Indian PM hopes to complete full term, avoid poll
New Delhi, October 12, 2007
Indian Prime Minister Manmohan Singh hopes to complete his full five-year term and avoid early elections, suggesting on Friday this was a higher priority than forcing through a controversial nuclear deal with the United States.
"Elections are still far away. This government still has one-and-a-half years to complete its time," he told a seminar in the Indian capital. "It is my hope and expectation we will stay the course."
"Of course I am optimistic," he added in response to a question. "We have a lot of unfinished agenda."
The government's communist allies have threatened to withdraw crucial parliamentary support if the deal goes ahead, prompting talk of a snap poll ahead of its scheduled date in 2009.
Singh said the nuclear agreement, which would give India access to international civil nuclear cooperation after more than three decades, was "an honourable deal" that would be good for the country and the world.
But he acknowledged the government was trying to reconcile differing views within its coalition, as signs emerge it is keen to avoid an early poll -- even if that puts the deal at risk.
"We are not a one-issue government," he said. "We have made changes in several areas. It is certainly true if the deal doesn't come through, it will be a disappointment, but it will not be the end of life."
Just as the row seemed to reach a crescendo, the government and the communists pulled back from the brink at crucial talks this week, downplaying talk of a crisis and agreeing to meet again to resolve their differences over the deal on Oct. 22.
Coalition and Congress party chief Sonia Gandhi, seen as India's most powerful politician, echoed Singh's comments shortly afterwards, saying the government wanted to fulfil its promises to the electorate and did not want an early election.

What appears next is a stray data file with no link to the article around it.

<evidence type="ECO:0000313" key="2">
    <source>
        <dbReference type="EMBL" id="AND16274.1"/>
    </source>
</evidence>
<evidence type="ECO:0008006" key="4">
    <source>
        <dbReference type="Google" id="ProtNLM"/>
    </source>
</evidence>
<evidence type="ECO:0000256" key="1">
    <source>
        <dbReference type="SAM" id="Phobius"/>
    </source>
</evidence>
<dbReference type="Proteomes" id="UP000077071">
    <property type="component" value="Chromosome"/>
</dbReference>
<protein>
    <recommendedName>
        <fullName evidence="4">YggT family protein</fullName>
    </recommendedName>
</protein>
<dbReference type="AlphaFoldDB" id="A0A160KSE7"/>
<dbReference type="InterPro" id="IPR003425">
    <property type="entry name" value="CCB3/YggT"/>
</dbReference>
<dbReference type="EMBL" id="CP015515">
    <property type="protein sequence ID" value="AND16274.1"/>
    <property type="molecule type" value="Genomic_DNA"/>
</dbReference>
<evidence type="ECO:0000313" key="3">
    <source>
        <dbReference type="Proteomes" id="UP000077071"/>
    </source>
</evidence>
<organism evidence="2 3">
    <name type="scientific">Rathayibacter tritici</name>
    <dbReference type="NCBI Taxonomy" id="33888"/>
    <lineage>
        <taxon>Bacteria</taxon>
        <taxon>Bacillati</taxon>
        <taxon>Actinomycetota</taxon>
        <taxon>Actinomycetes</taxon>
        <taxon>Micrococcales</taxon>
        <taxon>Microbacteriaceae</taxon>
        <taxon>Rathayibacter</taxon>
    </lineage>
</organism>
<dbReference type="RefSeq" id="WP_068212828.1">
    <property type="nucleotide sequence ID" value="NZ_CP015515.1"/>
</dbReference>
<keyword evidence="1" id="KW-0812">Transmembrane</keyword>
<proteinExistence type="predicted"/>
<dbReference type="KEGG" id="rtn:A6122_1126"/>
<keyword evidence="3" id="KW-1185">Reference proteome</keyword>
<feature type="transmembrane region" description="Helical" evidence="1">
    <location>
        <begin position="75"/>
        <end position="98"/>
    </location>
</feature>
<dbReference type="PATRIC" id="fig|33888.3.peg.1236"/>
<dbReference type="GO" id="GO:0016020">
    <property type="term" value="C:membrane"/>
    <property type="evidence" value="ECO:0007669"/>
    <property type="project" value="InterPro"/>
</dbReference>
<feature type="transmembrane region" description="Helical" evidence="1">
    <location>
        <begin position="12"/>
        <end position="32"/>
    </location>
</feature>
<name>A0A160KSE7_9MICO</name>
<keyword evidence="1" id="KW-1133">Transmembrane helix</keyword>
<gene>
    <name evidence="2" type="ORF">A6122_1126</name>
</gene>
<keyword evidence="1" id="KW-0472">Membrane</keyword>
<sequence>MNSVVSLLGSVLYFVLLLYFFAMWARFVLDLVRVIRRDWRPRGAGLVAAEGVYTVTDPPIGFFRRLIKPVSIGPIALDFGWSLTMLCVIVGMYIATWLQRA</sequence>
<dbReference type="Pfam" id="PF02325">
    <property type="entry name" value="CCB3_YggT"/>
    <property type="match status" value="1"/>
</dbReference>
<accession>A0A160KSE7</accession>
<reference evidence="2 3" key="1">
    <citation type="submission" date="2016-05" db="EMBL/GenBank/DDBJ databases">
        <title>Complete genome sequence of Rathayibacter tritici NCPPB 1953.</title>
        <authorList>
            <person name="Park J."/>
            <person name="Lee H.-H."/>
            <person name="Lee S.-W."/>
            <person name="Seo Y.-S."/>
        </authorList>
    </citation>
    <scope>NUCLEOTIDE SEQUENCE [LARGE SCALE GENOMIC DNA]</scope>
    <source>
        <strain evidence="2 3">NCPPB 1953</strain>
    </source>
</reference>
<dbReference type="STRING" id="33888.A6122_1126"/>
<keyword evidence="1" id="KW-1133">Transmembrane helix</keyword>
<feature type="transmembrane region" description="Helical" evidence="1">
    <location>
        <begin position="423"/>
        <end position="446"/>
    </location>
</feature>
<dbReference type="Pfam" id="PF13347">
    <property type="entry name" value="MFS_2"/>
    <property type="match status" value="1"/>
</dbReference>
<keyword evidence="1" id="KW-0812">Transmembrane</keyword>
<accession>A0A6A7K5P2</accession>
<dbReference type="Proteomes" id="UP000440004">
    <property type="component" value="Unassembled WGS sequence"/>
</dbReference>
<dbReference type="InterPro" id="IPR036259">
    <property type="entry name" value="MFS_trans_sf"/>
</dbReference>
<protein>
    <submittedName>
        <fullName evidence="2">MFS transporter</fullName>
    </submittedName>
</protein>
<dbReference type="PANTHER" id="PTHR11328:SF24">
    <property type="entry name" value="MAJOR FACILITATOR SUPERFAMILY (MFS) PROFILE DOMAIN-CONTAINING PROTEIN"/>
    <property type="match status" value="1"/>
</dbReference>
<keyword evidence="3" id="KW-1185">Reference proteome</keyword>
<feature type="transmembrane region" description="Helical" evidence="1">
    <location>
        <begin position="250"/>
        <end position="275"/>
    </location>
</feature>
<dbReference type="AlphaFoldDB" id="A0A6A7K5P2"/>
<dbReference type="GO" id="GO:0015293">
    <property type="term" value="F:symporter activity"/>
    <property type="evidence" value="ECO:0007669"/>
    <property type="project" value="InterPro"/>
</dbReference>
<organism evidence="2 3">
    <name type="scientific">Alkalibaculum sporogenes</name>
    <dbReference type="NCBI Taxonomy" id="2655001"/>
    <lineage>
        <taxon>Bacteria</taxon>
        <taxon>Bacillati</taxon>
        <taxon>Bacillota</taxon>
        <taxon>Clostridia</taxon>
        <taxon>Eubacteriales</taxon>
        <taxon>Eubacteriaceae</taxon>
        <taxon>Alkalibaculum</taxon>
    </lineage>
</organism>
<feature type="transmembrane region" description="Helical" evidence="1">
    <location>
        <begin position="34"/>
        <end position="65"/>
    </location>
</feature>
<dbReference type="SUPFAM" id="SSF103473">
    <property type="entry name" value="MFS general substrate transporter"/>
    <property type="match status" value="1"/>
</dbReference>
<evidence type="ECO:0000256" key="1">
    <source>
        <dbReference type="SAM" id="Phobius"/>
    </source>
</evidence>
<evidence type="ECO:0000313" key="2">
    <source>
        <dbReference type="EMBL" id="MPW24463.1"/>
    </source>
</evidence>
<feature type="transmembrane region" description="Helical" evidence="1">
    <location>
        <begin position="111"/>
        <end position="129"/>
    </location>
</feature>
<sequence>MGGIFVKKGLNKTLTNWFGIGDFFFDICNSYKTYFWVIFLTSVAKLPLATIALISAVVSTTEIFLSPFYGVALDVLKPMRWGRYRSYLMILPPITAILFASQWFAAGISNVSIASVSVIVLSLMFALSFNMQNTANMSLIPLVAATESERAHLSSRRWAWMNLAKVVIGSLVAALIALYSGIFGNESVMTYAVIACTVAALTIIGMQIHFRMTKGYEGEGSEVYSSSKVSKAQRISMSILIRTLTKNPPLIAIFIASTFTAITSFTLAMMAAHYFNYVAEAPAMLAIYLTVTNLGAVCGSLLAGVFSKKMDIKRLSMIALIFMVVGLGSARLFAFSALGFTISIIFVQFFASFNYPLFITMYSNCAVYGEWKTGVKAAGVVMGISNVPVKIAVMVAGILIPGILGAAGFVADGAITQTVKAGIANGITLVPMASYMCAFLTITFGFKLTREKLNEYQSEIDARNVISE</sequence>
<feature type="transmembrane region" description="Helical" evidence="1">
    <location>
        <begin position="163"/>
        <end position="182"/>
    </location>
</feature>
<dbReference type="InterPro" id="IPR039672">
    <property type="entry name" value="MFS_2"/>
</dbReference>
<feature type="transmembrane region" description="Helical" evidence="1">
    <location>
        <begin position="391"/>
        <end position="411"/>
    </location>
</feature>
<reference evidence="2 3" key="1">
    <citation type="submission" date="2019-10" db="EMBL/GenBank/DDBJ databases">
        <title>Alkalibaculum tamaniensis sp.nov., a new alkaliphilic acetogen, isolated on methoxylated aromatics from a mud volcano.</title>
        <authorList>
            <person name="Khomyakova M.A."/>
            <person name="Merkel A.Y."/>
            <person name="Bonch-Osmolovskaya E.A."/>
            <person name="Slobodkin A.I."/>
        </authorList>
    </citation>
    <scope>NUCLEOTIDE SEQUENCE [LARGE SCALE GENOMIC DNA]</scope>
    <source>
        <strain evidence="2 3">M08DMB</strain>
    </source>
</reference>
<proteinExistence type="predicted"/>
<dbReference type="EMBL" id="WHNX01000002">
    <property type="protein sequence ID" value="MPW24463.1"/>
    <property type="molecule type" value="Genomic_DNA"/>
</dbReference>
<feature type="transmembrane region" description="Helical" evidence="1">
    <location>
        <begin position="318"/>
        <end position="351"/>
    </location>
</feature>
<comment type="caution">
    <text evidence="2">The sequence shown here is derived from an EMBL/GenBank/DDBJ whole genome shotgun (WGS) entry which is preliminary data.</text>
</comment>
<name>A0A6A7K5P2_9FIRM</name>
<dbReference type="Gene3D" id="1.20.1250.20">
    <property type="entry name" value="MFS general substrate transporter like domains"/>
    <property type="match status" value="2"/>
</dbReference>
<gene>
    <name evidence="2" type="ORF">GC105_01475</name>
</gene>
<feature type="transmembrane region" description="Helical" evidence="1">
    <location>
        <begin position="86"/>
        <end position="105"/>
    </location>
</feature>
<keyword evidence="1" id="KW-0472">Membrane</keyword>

Political analysts said the government's smaller coalition allies -- facing possible losses in a snap vote -- were also uneasy at the prospect of risking their political future on an agreement surveys show is a low priority for most Indians.
"It is likely that the government for the first time is feeling the real threat to its majority," said political analyst Mahesh Rangarajan. "It doesn't mean the deal is off," he added, "(but) they will go slow."
Underscoring warmer ties with Washington, the deal would allow India to import US nuclear fuel and reactors, despite having tested nuclear weapons and not signing the Non-Proliferation Treaty.
But the communists have warned the government against holding formal talks with the International Atomic Energy Authority (IAEA) about placing civilian nuclear reactors under UN safeguards, a first step in making the deal operational.
In the audience as Singh spoke on Friday was IAEA chief Mohamed ElBaradei, who has spent this week on a long-scheduled trip to India, during which he met the prime minister without holding formal talks on the agreement.
On Wednesday ElBaradei made a strong pitch for the deal, saying harnessing nuclear energy was essential for India to maintain strong rates of economic growth.
The government had been hoping to conclude an agreement with the IAEA by end-October, so it could seek the approval of the 45-member Nuclear Suppliers Group and then get a final approval from the US Congress before the end of President George W Bush's administration.
But that schedule now looks threatened by the political impasse in India.
Indian stocks had been buoyant this week as the chance of a snap poll seemed to recede, but the key stock index was down by nearly 1 percent in early afternoon trade on Friday.
The nuclear deal has been criticised by many outside India, including some members of the US Congress who say it undercuts a U.S.-led campaign to curtail the nuclear ambitions of nations such as Iran. - Reuters <
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